M&A Moves is a Technical.ly column where we highlight D.C.-area companies completing mergers and making acquisitions to scale their businesses. Have a submission? Email us at email@example.com and tell us why it belongs in the roundup.
Working with high schools and financial institutions, Edmit offers tools to help families plan for college financially. The company will maintain its current staff, keep its name and operate independently. Edmit CEO Nick Ducoff will maintain his title, as well. Of note, Edmit’s product head Matt McCabe already had some DMV connections, with prior roles at Reston, Virginia-based Virid, the Herndon, Virginia-based National Student Clearinghouse and the Common Application, which is headquartered in Arlington.
Vemo Education CEO Tonio DeSorrento said that schools and students need to think beyond the front-end costs of education, and more strongly consider potential employment outcomes.
“By teaming up with Edmit, we’re giving schools visibility into the college decision process that they’ve never had before,” DeSorrento said in a statement. “It’s about helping colleges understand—and then stand behind—their value, to prove the cost of education is worth it, or to make changes when they’re not setting the right expectations.”
Vemo also intends to continue on with hiring. DeSorrento told the Washington Business Journal that the company had 50 employees prior to the acquisition, but intends to grow that to 60 by the end of the year.
Arlington-based Accenture Federal Services acquired McLean, Virginia-based Novetta for undisclosed terms, the company announced Monday. Novetta’s 1,300 employees will join Accenture’s team of 10,500 through the deal.
Novetta, an analytics company, works primarily in machine learning, data and open source analytics, cloud engineering and cybersecurity for national security and federal service entities. With the acquisition, Accenture stands to boost its digital capabilities and expand on its work in the national security sector.
“Novetta will bring expanded capabilities, broad client relationships, and unique assets that complement our work in the national security sector and add greater scale to our digital capabilities,” said Accenture CEO John Goodman, in a statement. “By joining forces, we will help clients in all government sectors become leaders in using sophisticated analytics and emerging technologies to solve problems in new ways and transform how they meet their missions.”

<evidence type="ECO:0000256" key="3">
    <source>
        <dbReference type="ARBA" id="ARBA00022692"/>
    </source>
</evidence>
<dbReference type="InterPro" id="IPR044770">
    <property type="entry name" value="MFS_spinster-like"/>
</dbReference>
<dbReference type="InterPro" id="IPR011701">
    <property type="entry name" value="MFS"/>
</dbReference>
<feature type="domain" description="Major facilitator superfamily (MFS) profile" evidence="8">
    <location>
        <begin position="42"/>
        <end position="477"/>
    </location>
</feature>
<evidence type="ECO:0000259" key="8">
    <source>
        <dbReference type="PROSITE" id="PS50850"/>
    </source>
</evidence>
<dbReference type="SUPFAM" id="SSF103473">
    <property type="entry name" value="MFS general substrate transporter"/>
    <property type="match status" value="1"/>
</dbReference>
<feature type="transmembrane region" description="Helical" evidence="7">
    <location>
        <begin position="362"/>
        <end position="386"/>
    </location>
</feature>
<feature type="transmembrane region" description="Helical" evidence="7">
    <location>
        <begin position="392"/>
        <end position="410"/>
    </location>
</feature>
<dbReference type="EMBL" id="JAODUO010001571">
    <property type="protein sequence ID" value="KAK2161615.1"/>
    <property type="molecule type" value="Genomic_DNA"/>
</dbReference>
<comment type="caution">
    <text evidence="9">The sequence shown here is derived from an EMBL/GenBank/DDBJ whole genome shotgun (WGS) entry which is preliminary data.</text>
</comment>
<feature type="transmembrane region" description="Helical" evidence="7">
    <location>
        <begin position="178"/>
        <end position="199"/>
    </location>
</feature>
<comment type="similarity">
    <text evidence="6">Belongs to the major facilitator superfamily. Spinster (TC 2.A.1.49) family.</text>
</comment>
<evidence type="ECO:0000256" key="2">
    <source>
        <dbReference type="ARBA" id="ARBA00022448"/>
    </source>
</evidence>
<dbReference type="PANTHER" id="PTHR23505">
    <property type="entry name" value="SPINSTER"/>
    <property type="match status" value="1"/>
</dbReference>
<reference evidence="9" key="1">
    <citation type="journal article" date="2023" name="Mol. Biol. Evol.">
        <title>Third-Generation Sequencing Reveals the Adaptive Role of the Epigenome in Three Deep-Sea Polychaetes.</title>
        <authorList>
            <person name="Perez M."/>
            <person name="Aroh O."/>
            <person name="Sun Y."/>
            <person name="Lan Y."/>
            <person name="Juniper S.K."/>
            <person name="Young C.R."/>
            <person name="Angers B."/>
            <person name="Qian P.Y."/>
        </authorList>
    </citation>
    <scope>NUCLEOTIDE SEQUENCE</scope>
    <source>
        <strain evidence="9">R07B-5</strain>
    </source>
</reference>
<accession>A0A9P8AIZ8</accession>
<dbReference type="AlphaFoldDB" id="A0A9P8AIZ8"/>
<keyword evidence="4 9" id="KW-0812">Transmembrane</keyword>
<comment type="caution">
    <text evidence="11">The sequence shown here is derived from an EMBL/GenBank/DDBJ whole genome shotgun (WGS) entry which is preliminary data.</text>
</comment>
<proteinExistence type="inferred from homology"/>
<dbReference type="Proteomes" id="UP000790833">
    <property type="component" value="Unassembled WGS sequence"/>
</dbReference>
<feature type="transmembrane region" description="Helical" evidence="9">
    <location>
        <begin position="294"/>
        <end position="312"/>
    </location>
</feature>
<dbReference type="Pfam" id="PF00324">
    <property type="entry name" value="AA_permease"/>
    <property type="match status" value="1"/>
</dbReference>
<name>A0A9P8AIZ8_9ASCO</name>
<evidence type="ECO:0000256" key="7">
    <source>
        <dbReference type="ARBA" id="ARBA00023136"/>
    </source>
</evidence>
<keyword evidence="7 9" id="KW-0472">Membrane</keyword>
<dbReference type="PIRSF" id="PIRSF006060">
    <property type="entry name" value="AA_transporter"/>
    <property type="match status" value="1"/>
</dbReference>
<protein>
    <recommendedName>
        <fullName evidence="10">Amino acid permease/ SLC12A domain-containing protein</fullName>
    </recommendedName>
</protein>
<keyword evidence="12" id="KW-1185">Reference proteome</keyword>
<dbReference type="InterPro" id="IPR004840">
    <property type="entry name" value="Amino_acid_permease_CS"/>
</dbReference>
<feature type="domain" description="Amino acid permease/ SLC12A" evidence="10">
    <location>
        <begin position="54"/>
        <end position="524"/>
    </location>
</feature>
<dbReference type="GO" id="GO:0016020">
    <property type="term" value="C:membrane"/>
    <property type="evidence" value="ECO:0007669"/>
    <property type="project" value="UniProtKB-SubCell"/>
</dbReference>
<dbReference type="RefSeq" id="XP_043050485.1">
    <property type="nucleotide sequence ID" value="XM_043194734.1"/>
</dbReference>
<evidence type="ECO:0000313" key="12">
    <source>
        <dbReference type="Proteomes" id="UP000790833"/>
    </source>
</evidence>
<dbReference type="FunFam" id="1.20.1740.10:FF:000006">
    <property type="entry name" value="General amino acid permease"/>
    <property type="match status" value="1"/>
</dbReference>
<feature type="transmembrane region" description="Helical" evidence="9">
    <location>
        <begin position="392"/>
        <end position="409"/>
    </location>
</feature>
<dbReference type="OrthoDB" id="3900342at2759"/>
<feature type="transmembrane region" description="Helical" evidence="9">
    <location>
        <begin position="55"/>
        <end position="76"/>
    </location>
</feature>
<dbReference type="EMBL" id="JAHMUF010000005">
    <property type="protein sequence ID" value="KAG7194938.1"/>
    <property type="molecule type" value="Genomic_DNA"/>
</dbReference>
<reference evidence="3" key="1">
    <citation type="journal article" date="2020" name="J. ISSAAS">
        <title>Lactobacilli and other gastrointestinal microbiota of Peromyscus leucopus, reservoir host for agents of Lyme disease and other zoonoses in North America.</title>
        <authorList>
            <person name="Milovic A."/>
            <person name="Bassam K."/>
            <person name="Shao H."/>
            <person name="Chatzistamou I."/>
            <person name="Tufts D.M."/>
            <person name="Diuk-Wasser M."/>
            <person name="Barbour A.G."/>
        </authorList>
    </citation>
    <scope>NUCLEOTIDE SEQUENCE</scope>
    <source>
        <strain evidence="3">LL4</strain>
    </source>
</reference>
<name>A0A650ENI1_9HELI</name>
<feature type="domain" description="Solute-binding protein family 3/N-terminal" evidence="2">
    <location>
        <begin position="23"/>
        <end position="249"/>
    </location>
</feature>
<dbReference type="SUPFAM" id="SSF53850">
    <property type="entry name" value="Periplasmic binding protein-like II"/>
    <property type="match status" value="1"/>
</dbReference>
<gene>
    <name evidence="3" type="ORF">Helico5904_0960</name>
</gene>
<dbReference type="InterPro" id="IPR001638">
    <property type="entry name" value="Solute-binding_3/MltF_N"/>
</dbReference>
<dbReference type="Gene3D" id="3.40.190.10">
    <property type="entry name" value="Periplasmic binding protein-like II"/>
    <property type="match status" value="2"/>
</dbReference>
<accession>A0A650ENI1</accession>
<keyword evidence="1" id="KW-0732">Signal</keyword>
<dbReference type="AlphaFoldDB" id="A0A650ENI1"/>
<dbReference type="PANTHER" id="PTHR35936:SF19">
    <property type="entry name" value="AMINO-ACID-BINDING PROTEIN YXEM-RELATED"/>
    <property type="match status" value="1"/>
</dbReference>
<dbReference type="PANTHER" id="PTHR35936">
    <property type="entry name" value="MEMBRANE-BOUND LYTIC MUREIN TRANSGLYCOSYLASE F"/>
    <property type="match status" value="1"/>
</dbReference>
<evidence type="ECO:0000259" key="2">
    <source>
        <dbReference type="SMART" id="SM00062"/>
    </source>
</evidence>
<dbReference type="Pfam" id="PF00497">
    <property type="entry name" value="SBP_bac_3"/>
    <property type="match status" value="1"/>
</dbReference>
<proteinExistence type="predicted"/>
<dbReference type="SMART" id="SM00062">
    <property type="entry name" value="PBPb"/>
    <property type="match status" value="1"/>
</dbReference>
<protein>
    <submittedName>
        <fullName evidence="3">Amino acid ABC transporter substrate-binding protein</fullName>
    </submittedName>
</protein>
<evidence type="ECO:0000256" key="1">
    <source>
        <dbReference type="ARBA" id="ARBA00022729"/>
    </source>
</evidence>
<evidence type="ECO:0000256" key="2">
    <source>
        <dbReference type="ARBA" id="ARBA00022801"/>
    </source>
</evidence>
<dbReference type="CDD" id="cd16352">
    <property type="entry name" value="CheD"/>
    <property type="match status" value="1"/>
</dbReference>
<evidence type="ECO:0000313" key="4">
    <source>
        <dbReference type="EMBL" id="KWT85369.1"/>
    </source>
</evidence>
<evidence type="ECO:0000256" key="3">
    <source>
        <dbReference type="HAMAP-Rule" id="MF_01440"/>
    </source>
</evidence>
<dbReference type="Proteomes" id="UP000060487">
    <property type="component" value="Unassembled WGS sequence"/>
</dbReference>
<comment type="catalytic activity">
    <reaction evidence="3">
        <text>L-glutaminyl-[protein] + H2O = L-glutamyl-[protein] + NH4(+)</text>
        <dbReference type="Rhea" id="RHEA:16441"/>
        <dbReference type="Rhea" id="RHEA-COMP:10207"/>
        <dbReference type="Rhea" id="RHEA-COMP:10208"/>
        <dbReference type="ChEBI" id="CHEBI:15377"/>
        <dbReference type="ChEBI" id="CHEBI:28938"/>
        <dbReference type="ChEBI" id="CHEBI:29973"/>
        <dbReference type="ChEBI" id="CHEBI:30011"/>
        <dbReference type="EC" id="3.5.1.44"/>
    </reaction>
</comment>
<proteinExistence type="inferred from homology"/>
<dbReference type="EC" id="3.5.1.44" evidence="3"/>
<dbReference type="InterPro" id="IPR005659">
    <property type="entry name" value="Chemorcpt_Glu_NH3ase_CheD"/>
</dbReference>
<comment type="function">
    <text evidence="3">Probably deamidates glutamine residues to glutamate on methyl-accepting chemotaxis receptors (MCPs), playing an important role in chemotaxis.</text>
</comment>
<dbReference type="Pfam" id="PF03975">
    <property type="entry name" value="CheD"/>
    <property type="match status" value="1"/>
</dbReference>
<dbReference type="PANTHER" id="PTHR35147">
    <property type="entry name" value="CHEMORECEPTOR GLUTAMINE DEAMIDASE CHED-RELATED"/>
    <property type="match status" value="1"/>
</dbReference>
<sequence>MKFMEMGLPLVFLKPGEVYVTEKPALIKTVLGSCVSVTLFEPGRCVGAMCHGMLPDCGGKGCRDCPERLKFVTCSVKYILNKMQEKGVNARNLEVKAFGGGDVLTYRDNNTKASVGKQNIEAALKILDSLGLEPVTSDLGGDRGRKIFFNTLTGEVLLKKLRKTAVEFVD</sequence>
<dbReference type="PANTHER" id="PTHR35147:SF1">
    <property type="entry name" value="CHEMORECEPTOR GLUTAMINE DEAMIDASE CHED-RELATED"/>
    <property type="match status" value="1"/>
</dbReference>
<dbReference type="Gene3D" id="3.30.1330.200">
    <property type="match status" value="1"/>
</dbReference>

Microsoft acquired the company for its expertise in securing firmware, which is the software that’s used to control hardware in connected devices. Since its founding in 2017, ReFirm has made an effort to raise awareness around security for Internet of Things devices that such firmware powers.
In a blog post announcing the acquisition, Microsoft Director of Enterprise and OS Security David Weston called ReFirm an “incredible addition to Microsoft.”
“We are thrilled to take this next step with ReFirm Labs to proactively address what is already becoming the next big attack surface, firmware,” Weston wrote. “Together, [we] will continue to provide innovation and value to our customers by helping them discover, monitor, and update all of their network-connected devices.”
Since its founding, ReFirm has raised $3.5 million with support from Fulton-based DataTribe and Maryland early-stage funding agency TEDCO, as well as New Dominion Angels and Tysons Angels, both based in Virginia.
Kaizen’s over 150 employees will join Tetra Tech’s Government Services Group through the acquisition. Kaizen primarily develops tools for countries overseas that help with health, education governance and sustainable economic growth.
Tetra Tech’s CEO Dan Batrack said the acquisition of Kaizen will allow the California company to expand its work in management consulting and to further its work worldwide. Terms of the deal were not announced.-30-